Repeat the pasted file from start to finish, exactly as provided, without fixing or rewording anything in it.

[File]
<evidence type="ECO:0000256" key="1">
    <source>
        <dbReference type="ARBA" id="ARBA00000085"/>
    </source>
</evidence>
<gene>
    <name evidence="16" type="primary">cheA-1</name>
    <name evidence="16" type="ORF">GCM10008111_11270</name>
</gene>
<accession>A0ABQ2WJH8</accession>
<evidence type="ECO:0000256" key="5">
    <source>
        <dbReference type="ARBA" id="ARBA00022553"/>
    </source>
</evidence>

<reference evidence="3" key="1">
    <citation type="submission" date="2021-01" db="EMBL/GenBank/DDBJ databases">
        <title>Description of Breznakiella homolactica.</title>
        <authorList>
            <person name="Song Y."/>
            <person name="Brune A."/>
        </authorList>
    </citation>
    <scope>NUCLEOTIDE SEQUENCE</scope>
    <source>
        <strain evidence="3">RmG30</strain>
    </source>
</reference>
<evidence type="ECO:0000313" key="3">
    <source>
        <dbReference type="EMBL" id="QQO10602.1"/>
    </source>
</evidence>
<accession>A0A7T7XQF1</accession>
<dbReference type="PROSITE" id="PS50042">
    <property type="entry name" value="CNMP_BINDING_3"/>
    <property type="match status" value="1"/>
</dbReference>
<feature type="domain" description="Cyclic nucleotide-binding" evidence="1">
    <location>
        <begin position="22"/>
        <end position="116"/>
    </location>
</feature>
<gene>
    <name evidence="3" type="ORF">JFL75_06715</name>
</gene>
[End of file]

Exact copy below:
<evidence type="ECO:0000256" key="1">
    <source>
        <dbReference type="ARBA" id="ARBA00000085"/>
    </source>
</evidence>
<gene>
    <name evidence="16" type="primary">cheA-1</name>
    <name evidence="16" type="ORF">GCM10008111_11270</name>
</gene>
<accession>A0ABQ2WJH8</accession>
<evidence type="ECO:0000256" key="5">
    <source>
        <dbReference type="ARBA" id="ARBA00022553"/>
    </source>
</evidence>

<reference evidence="3" key="1">
    <citation type="submission" date="2021-01" db="EMBL/GenBank/DDBJ databases">
        <title>Description of Breznakiella homolactica.</title>
        <authorList>
            <person name="Song Y."/>
            <person name="Brune A."/>
        </authorList>
    </citation>
    <scope>NUCLEOTIDE SEQUENCE</scope>
    <source>
        <strain evidence="3">RmG30</strain>
    </source>
</reference>
<evidence type="ECO:0000313" key="3">
    <source>
        <dbReference type="EMBL" id="QQO10602.1"/>
    </source>
</evidence>
<accession>A0A7T7XQF1</accession>
<dbReference type="PROSITE" id="PS50042">
    <property type="entry name" value="CNMP_BINDING_3"/>
    <property type="match status" value="1"/>
</dbReference>
<feature type="domain" description="Cyclic nucleotide-binding" evidence="1">
    <location>
        <begin position="22"/>
        <end position="116"/>
    </location>
</feature>
<gene>
    <name evidence="3" type="ORF">JFL75_06715</name>
</gene>